Martin Seeds

Born 1964 (Belfast, Northern Ireland)


Martin Seeds is an artist and educator from Northern Ireland. He is a trustee of Brighton Photo Fringe and co-founder of Niagara Falls Projects. Seeds currently lives and teaches in England.
In 2019 Seeds was nominated for the 2020 Deutsche Börse Photography Prize for his solo exhibition Violence Religion Injustice Death at Seen Fifteen gallery London. In 2018 he was awarded the Danny Wilson Memorial Award – Professionals choice for the best solo exhibition at Brighton Photo Fringe. In 2017 he was awarded a Magnum Graduate award for the body of work titled Assembly
Seeds’ artistic practice draws from his experience of growing up in Northern Ireland, which he left in the mid 1980s. Through an on-going reflection upon formative events and an engagement with current issues in the province, his work explores questions of identity, memory, conflict, and the symbolic landscape.


Photography books by

  • 2020 No Country For Young Men, Brighton: Self Published

Photography books with contribution by

  • 2021 Efrem Zelony-Mindell, Primal Sight, New York: Gnomic Book


Solo exhibitions

  • 2019 – Violence Religion Injustice Death, Seen Fifteen, London, UK
  • 2018 – New Works, Niagara Falls Projects, Brighton, UK
  • 2015 – Alternative Ulster, PhotoMonth –  East London Photo Festival, London UK

Group exhibitions

  • 2020 Photo London Digital with Seen Fifteen, London, UK
  • 2020 Hurry Up Please Its Time, Seen Fifteen, London, UK
  • 2020 With Monochrome Eyes, Borough Road Gallery, London, UK
  • 2019  The BREXIT Shop, Format Festival. Derby, UK
  • 2018  Field/s 1, Sluice HQ, London UK
  • 2017  Triptych, Irish Culture Centre with Seen Fifteen, Paris, France
  • 2016  Assembly, The Regency Town House Brighton, UK
  • 2016  Assembly, University of Brighton Gallery, Brighton, UK
  • 2015  Alternative Ulster, Cork Photo Festival, Ireland.
  • 2014  Alternative Ulster / I have troubles[…], Brighton Photo Fringe, Bighton, UK
  • 2014  5 studies of Tim, Create Gallery, Brighton, UK
  • 2014  Residency exhibition, Woodstock, New York, USA
  • 2014  Birds Over Stormont publication, Tokyo Institute of Photography, Japan
  • 2012  Fresh Faced & Wild Eyed, The Photographers Gallery, London, UK


  • No Country For Young Men (2020)
    Appropriated from a Belfast School Year book circa 1965-66, the portraits in No Country For Young Men depict youths on the cusp of adulthood during a time of great upheaval in the province. “These found portraits, enlarged and indistinct, possess an added resonance. They are appropriated from a Belfast school yearbook from 1965, a year of violent tremors in Northern Ireland that, with hindsight, seem darkly prescient. History hangs over these young boys like a falling shadow. As they stare, unknowing, into the camera lens, trouble awaits them as surely as night follows day.” Sean O’Hagan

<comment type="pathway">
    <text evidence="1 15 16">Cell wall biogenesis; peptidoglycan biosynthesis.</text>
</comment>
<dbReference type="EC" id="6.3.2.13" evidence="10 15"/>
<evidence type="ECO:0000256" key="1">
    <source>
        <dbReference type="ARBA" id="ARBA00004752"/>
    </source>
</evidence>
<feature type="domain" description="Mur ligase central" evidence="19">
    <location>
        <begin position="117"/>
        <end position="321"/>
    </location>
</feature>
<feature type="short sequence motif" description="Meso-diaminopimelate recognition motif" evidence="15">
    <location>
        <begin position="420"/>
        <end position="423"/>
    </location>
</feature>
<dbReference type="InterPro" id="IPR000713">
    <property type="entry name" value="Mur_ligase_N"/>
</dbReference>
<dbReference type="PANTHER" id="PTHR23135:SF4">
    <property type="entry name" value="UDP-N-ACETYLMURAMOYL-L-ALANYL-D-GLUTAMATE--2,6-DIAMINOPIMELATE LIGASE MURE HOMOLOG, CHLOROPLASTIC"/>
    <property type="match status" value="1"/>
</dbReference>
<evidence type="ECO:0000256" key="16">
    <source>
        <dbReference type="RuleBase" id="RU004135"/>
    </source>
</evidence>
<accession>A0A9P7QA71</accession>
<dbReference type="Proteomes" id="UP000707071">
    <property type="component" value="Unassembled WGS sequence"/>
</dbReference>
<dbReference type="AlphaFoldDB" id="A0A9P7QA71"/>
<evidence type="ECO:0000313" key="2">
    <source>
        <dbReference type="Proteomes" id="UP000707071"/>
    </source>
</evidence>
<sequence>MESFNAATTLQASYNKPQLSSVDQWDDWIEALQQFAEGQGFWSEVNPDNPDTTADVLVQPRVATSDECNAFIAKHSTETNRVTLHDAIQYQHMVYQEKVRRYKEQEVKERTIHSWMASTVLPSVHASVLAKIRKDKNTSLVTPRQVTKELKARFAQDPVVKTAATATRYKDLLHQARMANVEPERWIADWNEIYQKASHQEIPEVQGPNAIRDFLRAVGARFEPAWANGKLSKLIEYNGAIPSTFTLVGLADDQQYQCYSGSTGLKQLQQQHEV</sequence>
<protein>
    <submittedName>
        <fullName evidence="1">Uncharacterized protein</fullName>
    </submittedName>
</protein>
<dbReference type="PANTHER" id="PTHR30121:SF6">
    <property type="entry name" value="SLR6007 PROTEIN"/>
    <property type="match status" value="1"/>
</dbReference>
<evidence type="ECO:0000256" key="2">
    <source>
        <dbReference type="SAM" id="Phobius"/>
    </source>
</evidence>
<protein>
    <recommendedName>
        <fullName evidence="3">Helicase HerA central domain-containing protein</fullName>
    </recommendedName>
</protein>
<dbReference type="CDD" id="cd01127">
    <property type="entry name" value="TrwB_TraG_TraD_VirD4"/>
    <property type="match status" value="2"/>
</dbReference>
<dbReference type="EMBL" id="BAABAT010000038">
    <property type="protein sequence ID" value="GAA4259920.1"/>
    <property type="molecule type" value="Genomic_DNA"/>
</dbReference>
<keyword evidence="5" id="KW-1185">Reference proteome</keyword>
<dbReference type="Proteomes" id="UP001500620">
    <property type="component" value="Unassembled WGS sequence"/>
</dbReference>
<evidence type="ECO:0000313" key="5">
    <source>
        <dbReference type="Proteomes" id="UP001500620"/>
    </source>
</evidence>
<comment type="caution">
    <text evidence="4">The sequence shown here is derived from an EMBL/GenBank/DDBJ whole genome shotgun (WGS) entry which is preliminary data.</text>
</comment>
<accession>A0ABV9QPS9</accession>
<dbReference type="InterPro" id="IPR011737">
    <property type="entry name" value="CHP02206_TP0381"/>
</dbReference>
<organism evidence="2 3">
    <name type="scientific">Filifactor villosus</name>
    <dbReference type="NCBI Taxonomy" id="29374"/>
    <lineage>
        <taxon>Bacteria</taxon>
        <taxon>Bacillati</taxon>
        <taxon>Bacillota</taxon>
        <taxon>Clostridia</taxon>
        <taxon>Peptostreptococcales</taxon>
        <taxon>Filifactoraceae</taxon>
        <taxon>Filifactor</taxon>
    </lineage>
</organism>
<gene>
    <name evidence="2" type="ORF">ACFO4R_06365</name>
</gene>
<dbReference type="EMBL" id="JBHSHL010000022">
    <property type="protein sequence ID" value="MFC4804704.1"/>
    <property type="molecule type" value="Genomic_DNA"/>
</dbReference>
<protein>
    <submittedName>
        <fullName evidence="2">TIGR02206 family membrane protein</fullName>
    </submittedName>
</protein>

• Disagreements (2019)
    This series began after the collapse of the Northern Ireland Assembly in late 2017.
    The work is a response to the Northern Ireland Assembly’s failure to negotiate the contrasting political viewpoints that have created a difficult and seemingly unresolvable political landscape. The works are made in the public grounds of the Stormont Estate, which surround the Parliament building.
  • Masks (2018)
    Masks is a response to the recent rise in dissident terrorist activity in Northern Ireland and considers a historical symbol of terrorism and aggression. This large series of silver gelatine contact prints have been made by placing the screen of an iPad, displaying an appropriated image, directly onto traditional darkroom paper. The resulting soft, yet disturbing images allude to the troubles of the past and stir ominous thoughts about the alarming escalation of paramilitary style ‘punishment’ shootings and beatings in the province..
  • Assembly (2016)
    Assembly is a body of work in six parts, that is set in the Stormont Estate, the home of the Northern Ireland Assembly. The work uses the power of photography to generate allegory – letting the plants, trees and foliage deliver a message from the grounds surrounding the Northern Ireland parliament building about the struggles embedded in a fragile political landscape. Assembly suggests the importance of the grounds as a common material space beyond culture in which difference and likeness are both articulated and intertwined in a natural world outside of the political chamber.